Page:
FACTORSYNTH 2 by JJ BURRED
Factorsynth is a Max For Live device created by J.J. Burred that uses a data analysis algorithm called matrix factorization to decompose any audio clip into a set of temporal and spectral elements. By rearranging and modifying these components you can do powerful transformations to your clips, such as removing notes or motifs, creating new ones, randomizing melodies or timbres, changing rhythmic patterns, remixing loops in real time, applying effects selectively only to certain elements of the sound, creating complex sound textures…
After 2 years of the initial release comes Factorsynth 2, the first major update. Following many user suggestions and requests, version 2 is an even more versatile yet easier to use device, with a simplified workflow and numerous new features. It is now possible to individually pan the components, allowing to do things such as upmixing a mono clip to stereo. Another powerful new feature is the quantized shifting of the components, which allows changing the rhythmic structure of riffs and drum loops. A second, alternative decomposition algorithm is available, as well as a more detailed control of the playback region.
A restricted Demo version of Factorsynth is available here – FACTORSYNTH 2 DEMO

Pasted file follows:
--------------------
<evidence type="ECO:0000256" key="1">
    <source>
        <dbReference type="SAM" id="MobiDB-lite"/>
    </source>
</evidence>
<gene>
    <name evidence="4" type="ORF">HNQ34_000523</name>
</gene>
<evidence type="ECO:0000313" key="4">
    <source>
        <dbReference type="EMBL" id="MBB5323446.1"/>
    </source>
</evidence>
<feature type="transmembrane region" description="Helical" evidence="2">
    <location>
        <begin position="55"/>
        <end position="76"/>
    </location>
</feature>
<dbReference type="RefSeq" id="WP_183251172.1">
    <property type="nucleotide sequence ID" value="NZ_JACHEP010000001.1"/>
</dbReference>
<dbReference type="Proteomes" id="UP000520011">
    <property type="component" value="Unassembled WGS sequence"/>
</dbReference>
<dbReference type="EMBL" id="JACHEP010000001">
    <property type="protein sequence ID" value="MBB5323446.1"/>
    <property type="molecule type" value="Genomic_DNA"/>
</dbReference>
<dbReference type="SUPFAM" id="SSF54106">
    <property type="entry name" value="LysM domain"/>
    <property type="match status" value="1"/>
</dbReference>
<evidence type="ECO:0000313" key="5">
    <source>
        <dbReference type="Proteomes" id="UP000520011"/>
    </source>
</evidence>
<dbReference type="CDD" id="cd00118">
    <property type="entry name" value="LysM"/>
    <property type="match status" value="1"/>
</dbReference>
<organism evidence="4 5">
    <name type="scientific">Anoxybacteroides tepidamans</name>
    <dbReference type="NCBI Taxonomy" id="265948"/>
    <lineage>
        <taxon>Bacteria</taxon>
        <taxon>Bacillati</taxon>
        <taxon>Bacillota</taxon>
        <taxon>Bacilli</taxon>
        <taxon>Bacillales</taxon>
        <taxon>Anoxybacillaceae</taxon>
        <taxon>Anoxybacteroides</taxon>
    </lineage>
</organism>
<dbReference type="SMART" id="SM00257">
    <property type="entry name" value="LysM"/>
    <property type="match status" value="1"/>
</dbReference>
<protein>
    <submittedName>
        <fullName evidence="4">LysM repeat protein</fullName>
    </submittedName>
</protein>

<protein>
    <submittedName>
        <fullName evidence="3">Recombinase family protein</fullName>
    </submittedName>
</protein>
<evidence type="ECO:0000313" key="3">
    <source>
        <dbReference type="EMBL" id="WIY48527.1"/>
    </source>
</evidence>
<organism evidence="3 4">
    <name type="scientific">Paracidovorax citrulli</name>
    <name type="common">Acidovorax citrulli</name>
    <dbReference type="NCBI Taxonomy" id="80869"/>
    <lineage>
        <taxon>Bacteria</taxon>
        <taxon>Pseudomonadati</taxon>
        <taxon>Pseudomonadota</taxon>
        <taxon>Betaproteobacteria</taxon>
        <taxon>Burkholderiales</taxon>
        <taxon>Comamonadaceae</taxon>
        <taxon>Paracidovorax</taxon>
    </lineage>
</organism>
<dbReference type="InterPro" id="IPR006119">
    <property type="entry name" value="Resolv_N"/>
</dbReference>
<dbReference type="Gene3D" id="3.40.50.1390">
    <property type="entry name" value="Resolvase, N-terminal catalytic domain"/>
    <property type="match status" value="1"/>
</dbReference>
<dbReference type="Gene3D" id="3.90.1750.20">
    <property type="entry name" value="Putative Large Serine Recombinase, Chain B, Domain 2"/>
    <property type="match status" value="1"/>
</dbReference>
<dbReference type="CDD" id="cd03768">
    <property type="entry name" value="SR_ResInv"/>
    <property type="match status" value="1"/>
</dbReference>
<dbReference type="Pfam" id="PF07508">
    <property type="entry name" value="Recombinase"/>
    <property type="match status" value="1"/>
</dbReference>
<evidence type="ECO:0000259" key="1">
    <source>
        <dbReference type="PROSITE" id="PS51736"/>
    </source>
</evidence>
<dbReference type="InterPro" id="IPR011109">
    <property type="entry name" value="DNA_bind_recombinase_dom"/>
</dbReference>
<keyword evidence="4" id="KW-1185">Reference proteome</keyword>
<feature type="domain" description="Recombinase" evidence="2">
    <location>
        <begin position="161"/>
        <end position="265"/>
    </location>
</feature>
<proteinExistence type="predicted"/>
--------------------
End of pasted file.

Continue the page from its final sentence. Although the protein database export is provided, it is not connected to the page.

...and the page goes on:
How does Factorsynth work?
Factorsynth is based on a modified version of an algorithm called Non-Negative Matrix Factorization (NMF). Simply put, NMF can automatically extract interesting patterns from data. It has been used in fields such as computer vision and movie recommendations. I had to heavily adapt and tweak it in order to meet the real-time needs of music production.
Can Factorsynth remove a full voice/instrument from a mix?
That’s unlikely, unless your voice or instrument plays only a few sustained notes, with no effects and no vibrato. Factorsynth can extract interesting sound events, such as individual notes, attack noises, impulses or rhythmical structures (watch the demo video to get an idea), but it’s not aimed at separating full instruments. That’s the job of source separation, which is a harder thing to do! On the other hand, you can often nicely separate drum sets and individual drum instruments (kick drums, hi-hats, snares…). For more details about this, check out this blog post.
Can Factorsynth’s parameters be controlled by Live’s automation envelopes or MIDI mappings?
Most of them can (factorization buttons, matrix operation buttons, solo buttons, number of components, all levels and pan sliders, shifting buttons, transport controls and quantization). Also, the first 8×8 buttons on the switchboards are MIDI-assignable. The ones that cannot be controlled by Live are: analysis parameters, clear panel, export panel, “snap” and “all” buttons on the output waveform display, reset and threshold buttons and individual buttons on the switchboards corresponding to component numbers higher than 8.
Can Factorsynth be used with standalone Max?
Yes, starting from version 1.5 it is possible to use them with the standalone Max application, without Ableton Live. There is a bit of patching needed to set it up. For details, you can take a look at the “Usage from Max” section in the manuals.